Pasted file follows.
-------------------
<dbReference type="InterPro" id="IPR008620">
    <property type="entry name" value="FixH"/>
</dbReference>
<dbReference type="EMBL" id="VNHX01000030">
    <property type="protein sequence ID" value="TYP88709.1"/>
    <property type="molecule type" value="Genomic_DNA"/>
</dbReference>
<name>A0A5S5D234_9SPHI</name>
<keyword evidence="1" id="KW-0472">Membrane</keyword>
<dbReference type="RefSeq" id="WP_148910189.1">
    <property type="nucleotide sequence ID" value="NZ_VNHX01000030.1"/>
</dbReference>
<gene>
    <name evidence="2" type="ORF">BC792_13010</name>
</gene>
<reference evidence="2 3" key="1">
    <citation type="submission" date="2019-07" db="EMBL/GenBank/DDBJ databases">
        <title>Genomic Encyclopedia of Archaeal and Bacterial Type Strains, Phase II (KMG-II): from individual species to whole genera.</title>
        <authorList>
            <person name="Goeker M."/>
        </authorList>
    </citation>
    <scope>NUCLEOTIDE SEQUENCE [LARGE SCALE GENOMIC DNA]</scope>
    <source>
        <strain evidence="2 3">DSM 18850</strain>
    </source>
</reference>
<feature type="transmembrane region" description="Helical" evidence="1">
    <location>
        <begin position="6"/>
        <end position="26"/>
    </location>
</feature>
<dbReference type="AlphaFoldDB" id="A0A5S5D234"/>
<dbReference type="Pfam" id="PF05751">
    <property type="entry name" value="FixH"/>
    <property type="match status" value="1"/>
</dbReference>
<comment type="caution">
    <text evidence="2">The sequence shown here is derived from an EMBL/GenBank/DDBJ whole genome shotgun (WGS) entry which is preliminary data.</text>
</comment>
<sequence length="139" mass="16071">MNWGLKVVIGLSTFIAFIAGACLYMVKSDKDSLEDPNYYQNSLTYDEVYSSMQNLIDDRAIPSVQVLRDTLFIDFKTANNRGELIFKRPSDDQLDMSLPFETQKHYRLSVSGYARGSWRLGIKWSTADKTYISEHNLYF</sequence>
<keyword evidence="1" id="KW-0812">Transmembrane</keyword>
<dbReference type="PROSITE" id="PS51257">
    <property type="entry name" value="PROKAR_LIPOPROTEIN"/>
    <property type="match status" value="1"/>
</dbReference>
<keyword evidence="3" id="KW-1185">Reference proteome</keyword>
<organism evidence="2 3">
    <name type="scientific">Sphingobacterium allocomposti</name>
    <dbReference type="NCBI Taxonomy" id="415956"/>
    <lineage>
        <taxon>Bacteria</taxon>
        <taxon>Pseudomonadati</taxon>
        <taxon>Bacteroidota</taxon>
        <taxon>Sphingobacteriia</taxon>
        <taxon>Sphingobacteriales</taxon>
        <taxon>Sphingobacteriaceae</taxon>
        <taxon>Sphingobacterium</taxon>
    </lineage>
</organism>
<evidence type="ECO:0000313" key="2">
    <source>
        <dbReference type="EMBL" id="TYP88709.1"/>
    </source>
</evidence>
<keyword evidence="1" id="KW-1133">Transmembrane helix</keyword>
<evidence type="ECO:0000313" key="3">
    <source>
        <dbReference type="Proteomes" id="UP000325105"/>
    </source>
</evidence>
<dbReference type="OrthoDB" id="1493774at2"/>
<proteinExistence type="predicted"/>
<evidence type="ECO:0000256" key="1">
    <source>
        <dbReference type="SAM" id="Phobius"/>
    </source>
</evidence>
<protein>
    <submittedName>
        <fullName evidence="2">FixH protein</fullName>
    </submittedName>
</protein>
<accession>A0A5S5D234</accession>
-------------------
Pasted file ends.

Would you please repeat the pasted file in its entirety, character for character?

<dbReference type="InterPro" id="IPR008620">
    <property type="entry name" value="FixH"/>
</dbReference>
<dbReference type="EMBL" id="VNHX01000030">
    <property type="protein sequence ID" value="TYP88709.1"/>
    <property type="molecule type" value="Genomic_DNA"/>
</dbReference>
<name>A0A5S5D234_9SPHI</name>
<keyword evidence="1" id="KW-0472">Membrane</keyword>
<dbReference type="RefSeq" id="WP_148910189.1">
    <property type="nucleotide sequence ID" value="NZ_VNHX01000030.1"/>
</dbReference>
<gene>
    <name evidence="2" type="ORF">BC792_13010</name>
</gene>
<reference evidence="2 3" key="1">
    <citation type="submission" date="2019-07" db="EMBL/GenBank/DDBJ databases">
        <title>Genomic Encyclopedia of Archaeal and Bacterial Type Strains, Phase II (KMG-II): from individual species to whole genera.</title>
        <authorList>
            <person name="Goeker M."/>
        </authorList>
    </citation>
    <scope>NUCLEOTIDE SEQUENCE [LARGE SCALE GENOMIC DNA]</scope>
    <source>
        <strain evidence="2 3">DSM 18850</strain>
    </source>
</reference>
<feature type="transmembrane region" description="Helical" evidence="1">
    <location>
        <begin position="6"/>
        <end position="26"/>
    </location>
</feature>
<dbReference type="AlphaFoldDB" id="A0A5S5D234"/>
<dbReference type="Pfam" id="PF05751">
    <property type="entry name" value="FixH"/>
    <property type="match status" value="1"/>
</dbReference>
<comment type="caution">
    <text evidence="2">The sequence shown here is derived from an EMBL/GenBank/DDBJ whole genome shotgun (WGS) entry which is preliminary data.</text>
</comment>
<sequence length="139" mass="16071">MNWGLKVVIGLSTFIAFIAGACLYMVKSDKDSLEDPNYYQNSLTYDEVYSSMQNLIDDRAIPSVQVLRDTLFIDFKTANNRGELIFKRPSDDQLDMSLPFETQKHYRLSVSGYARGSWRLGIKWSTADKTYISEHNLYF</sequence>
<keyword evidence="1" id="KW-0812">Transmembrane</keyword>
<dbReference type="PROSITE" id="PS51257">
    <property type="entry name" value="PROKAR_LIPOPROTEIN"/>
    <property type="match status" value="1"/>
</dbReference>
<keyword evidence="3" id="KW-1185">Reference proteome</keyword>
<organism evidence="2 3">
    <name type="scientific">Sphingobacterium allocomposti</name>
    <dbReference type="NCBI Taxonomy" id="415956"/>
    <lineage>
        <taxon>Bacteria</taxon>
        <taxon>Pseudomonadati</taxon>
        <taxon>Bacteroidota</taxon>
        <taxon>Sphingobacteriia</taxon>
        <taxon>Sphingobacteriales</taxon>
        <taxon>Sphingobacteriaceae</taxon>
        <taxon>Sphingobacterium</taxon>
    </lineage>
</organism>
<evidence type="ECO:0000313" key="2">
    <source>
        <dbReference type="EMBL" id="TYP88709.1"/>
    </source>
</evidence>
<keyword evidence="1" id="KW-1133">Transmembrane helix</keyword>
<evidence type="ECO:0000313" key="3">
    <source>
        <dbReference type="Proteomes" id="UP000325105"/>
    </source>
</evidence>
<dbReference type="OrthoDB" id="1493774at2"/>
<proteinExistence type="predicted"/>
<evidence type="ECO:0000256" key="1">
    <source>
        <dbReference type="SAM" id="Phobius"/>
    </source>
</evidence>
<protein>
    <submittedName>
        <fullName evidence="2">FixH protein</fullName>
    </submittedName>
</protein>
<accession>A0A5S5D234</accession>